Beginner's Guide to Alfred Hitchcock: The Lady Vanishes (1938)
After looking at Hitchcock’s America in Shadow of a Doubt, let’s jump back to 1938 with Hitchcock’s last British film The Lady Vanishes. Starring Margaret Lockwood, Michael Redgrave, and May Whitty, this comedy-thriller is one of Hitchcock's best known 1930s films. It has a very droll sense of humor with some goofy bits thrown in. The central mystery is exciting, and it really shows off Hitchcock’s great skill of structure and payoff. The Lady Vanishes provides an excellent hook for a mystery, one that has influenced many stories and films.
Iris Henderson (Lockwood) is traveling by train to marry her established but boring fiancé. Due to an avalanche, the entire train is delayed to the next morning. That night, Iris is disturbed in her hotel room by the folk music coming from the room of a musician below, Gilbert (Redgrave). Meanwhile, Miss Froy, another passenger, listens to a folk tune by a singer outside her window. The singer is murdered. On the train, Iris befriends Miss Froy but after a quick nap, Iris discovers she has disappeared. Searching frantically for her, Iris realizes that no one on the train remembers seeing Miss Froy—or so they claim…
Hitchcock stages this thriller in a very goofy universe. The characters surrounding Iris are narrow-minded oddballs, who only have eyes for their own interests and goals. Without undermining the danger, Hitchcock sets up many sight gags and comic lines, keeping th pace energetic. The Lady Vanishes is a really quick movie, even though it has a lot of moving parts and many story beats to cover.
The Lady Vanishes is also the film that introduced Charles and Caldicott (Naunton Wayne and Basil Radford, respectively), two cricket-obsessed English fops. Charles and Calidicott became so popular that they appeared in subsequent films, radio plays, and television series. Naunton and Radford played the roles until 1940. Most notably, Charles and Caldicott appeared in 1940’s Night Train to Munich also starring Margaret Lockwood. Charles and Caldicott are really fun characters, and it is easy to see why their legacy lasted beyond the film. Hitchcock gives just enough screentime to the cricket fans, but thankfully they do not overtake the film.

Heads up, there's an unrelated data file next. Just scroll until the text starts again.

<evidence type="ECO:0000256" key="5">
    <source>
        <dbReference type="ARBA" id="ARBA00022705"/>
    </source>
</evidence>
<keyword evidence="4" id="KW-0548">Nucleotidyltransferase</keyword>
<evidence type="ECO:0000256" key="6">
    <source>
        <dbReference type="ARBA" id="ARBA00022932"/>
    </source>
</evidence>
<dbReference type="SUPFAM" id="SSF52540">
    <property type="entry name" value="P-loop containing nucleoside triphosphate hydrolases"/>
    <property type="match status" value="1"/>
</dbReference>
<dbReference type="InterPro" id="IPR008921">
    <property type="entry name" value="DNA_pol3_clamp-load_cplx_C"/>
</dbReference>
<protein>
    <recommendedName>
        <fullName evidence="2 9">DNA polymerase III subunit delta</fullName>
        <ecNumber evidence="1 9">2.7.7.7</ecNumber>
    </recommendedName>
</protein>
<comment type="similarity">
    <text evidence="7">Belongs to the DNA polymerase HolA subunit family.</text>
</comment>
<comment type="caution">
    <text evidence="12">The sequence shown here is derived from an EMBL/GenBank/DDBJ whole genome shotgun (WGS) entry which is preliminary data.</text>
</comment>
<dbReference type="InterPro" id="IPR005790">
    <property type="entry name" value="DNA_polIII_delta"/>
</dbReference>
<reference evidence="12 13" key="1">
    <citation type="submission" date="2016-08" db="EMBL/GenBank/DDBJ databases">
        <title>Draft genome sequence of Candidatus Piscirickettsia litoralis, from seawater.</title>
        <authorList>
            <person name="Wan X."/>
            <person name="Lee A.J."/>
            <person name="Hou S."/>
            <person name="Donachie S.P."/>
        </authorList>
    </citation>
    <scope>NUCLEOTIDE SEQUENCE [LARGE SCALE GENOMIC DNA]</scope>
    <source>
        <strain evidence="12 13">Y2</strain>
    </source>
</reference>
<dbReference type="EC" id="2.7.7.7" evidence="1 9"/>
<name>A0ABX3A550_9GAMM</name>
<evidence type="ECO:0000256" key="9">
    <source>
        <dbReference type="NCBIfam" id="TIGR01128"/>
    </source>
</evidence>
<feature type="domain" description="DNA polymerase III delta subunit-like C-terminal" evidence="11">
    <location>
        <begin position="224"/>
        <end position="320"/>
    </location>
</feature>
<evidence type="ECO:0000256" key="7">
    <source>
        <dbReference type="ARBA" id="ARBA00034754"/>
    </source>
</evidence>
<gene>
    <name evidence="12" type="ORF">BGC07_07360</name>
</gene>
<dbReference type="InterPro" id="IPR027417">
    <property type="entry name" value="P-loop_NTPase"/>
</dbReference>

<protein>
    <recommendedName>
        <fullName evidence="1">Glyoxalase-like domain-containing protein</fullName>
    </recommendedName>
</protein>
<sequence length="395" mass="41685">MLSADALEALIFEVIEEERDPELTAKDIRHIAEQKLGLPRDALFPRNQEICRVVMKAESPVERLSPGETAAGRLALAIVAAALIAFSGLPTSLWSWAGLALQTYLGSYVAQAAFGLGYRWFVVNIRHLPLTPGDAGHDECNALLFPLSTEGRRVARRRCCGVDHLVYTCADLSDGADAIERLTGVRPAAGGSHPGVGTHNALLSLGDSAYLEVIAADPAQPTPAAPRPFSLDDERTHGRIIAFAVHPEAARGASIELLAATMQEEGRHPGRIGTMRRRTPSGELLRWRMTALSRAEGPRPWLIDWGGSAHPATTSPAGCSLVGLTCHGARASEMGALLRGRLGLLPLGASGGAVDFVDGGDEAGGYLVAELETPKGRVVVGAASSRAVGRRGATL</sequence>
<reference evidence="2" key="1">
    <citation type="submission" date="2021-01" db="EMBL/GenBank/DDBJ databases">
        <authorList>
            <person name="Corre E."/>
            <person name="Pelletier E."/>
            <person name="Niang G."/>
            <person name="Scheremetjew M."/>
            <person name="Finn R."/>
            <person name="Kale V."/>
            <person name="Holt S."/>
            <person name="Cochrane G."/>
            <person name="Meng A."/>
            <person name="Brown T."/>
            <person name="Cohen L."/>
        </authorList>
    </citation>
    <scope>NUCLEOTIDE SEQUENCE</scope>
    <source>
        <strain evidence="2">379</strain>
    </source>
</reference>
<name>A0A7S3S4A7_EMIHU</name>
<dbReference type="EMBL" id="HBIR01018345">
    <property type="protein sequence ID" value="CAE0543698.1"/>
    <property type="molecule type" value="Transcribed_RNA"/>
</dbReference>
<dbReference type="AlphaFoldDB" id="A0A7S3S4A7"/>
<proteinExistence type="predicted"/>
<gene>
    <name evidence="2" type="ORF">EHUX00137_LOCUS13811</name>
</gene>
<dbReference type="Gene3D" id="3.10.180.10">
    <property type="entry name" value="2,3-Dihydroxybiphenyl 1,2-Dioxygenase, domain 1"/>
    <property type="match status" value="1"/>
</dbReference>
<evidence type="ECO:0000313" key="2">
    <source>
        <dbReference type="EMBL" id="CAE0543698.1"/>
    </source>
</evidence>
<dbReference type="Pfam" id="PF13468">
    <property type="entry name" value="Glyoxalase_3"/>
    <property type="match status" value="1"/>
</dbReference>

The idea of someone vanishing into thin air with no witnesses has become a common thriller plot. The Jodie Foster film Flightplan (2005) is perhaps the most high profile rip-off of the concept. But the main theme of gaslighting—making someone believe they are crazy by manipulating the situation—is one that recurs often in thriller plots. The Lady Vanishes explores that theme with the added tension of being stranded on a train. With the train setting, Hitchcock delivers even more suspense as Iris searches the whole train for Miss Froy and can’t find her. Is she really crazy? Can we trust her as a protagonist?
I found it interesting that the British characters all have their own reasons for denying Miss Froy’s existence. An adulterous man wants to continue hiding his mistress and avoiding scandal. Charles and Caldicott want to keep the train running smoothly so they can make their cricket game. And yet, even one of the conspirators betrays her superior and helps Iris as a fellow Englishwoman. Eventually all the British characters unite to stop the conspiracy they’ve found themselves embroiled in. As a spy thriller, The Lady Vanishes finds some political commentary with the denial then verification of a criminal conspiracy.
Like most of Hitchcock’s films, this one includes a witty and tempestuous romance between Iris and Gilbert. Margaret Lockwood and Michael Redgrave are pretty terrific together, with a jokey but fiery chemistry. This was one of Margaret Lockwood’s first major roles, and she became well known as a British actress in the 1940s. Michael Redgrave was a renowned theatre actor, and this film shot him to fame. I really enjoy their performances because the work well together. Both characters feel fully realized and engaging, and their interactions are believable.
There isn’t a lot to say about The Lady Vanishes. Not because its bad or unmemorable, but because it’s a perfect example of a Hitchcock popcorn thriller. It’s very funny, well-acted, perfectly paced, and quite thrilling. The first part of the film is pure lunacy, then the film moves on to its mystery (with some time allotted for lunacy). The Lady Vanishes is a terrific vehicle for Hitchcock the showman. He’s knows how to conduct the orchestra, and turns the film into a perfectly designed symphony.